Amazon announces Project Tempo cloud gaming service

Written by Jennifer Allen

April 6, 2020 | 15:00

Tags: #amazon-games #cloud-gaming #cloud-service #project-tempo

Companies: #amazon

Amazon has announced it's joining the cloud gaming market, courtesy of something currently known as Project Tempo. 

Via a report by the New York Times, Amazon has announced it's been investing hundreds of millions of dollars into the project, as well as developing original games in a bid to attract people's attention. 

It's something that's been rumoured for a while now, which sort of makes sense when you consider Amazon's vice president for game services and studios, Mike Frazzini's recent statement to the paper, 'we have been working for a while, but it takes a long time to make games, and we’re bringing a lot of Amazon practices to making games.'

Its first titles will be Crucible, an online shooter, and massively multiplayer game, New World. Crucible is developed by Amazon's Relentless studios in Seattle. It's been described as a team-based combat game that borrows elements from games like League of Legends and Dota2. Notably, it's been redesigned many times since 2014 which understandably leads to some concerns that it may be a little messy when it comes to execution. 

New World is potentially the more intriguing proposition. An MMO set in an alternate 17th century, it's developed by a separate Amazon game studio based in Irvine, California. The same studio is also working on another MMO, with that one based on the Lord of the Rings franchise.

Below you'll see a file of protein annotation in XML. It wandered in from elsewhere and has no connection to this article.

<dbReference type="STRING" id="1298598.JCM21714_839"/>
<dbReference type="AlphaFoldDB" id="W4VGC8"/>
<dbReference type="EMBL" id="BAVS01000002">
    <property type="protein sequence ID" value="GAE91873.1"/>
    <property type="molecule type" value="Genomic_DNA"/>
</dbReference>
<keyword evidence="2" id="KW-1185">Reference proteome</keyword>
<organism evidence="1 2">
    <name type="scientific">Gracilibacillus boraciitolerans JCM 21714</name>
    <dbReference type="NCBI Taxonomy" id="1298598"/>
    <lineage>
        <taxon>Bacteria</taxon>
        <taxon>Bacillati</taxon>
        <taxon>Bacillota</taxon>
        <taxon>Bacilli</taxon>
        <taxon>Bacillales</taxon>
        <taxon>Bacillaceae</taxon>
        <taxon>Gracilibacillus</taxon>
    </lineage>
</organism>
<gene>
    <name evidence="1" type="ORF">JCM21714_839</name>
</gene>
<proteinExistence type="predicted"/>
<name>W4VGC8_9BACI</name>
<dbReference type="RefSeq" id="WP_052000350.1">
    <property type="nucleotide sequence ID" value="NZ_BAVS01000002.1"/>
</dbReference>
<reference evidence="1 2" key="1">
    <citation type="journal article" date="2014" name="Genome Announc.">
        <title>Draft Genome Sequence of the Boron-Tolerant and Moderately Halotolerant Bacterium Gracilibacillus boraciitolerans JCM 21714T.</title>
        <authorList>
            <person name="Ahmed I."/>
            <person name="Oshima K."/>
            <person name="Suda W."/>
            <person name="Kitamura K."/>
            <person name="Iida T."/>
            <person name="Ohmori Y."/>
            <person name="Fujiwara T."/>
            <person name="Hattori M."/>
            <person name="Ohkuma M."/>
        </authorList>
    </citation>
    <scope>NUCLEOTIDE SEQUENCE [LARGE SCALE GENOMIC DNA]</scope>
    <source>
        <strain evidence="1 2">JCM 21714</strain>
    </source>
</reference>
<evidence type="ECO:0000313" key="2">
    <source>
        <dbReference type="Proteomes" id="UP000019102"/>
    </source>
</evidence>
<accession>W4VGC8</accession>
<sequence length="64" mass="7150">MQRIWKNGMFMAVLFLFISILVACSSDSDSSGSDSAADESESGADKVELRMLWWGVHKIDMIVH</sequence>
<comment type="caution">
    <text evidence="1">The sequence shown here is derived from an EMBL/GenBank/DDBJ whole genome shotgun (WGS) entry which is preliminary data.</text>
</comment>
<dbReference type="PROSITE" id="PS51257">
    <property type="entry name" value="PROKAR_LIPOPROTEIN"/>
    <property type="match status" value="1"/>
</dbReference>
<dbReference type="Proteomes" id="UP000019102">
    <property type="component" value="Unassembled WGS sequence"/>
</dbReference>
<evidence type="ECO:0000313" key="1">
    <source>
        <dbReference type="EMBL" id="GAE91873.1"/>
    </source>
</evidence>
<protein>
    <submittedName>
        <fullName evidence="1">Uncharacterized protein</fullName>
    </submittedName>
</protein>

Interestingly, Amazon's plans involve providing interactive Twitch experiences with players able to play alongside major streamers. That also makes you wonder if potentially Project Tempo could be rolled into Amazon Prime given Twitch Prime is already a benefit through the service. 

Both games are set to launch next month with Project Tempo a fair bit later down the line. 

Somewhat predictably, Project Tempo won't be with us just yet thanks to the Coronavirus but it looks intriguing. In the past, Amazon has delved into the world of mobile games with mixed success, so it'll be interesting to see what it's learned from past experiences, and whether this will be a far superior service for gamers. 

Much like Google, Amazon has more than enough power when it comes to cloud computing services. Its servers are behind many of the world's major content providers and websites, so it certainly doesn't lack the grunt that's needed for cloud gaming. At this early stage, we would have thought it's the quality of the games that may be the bigger issue. Still, we'll get some insight into that one next month when its first two games are released. 

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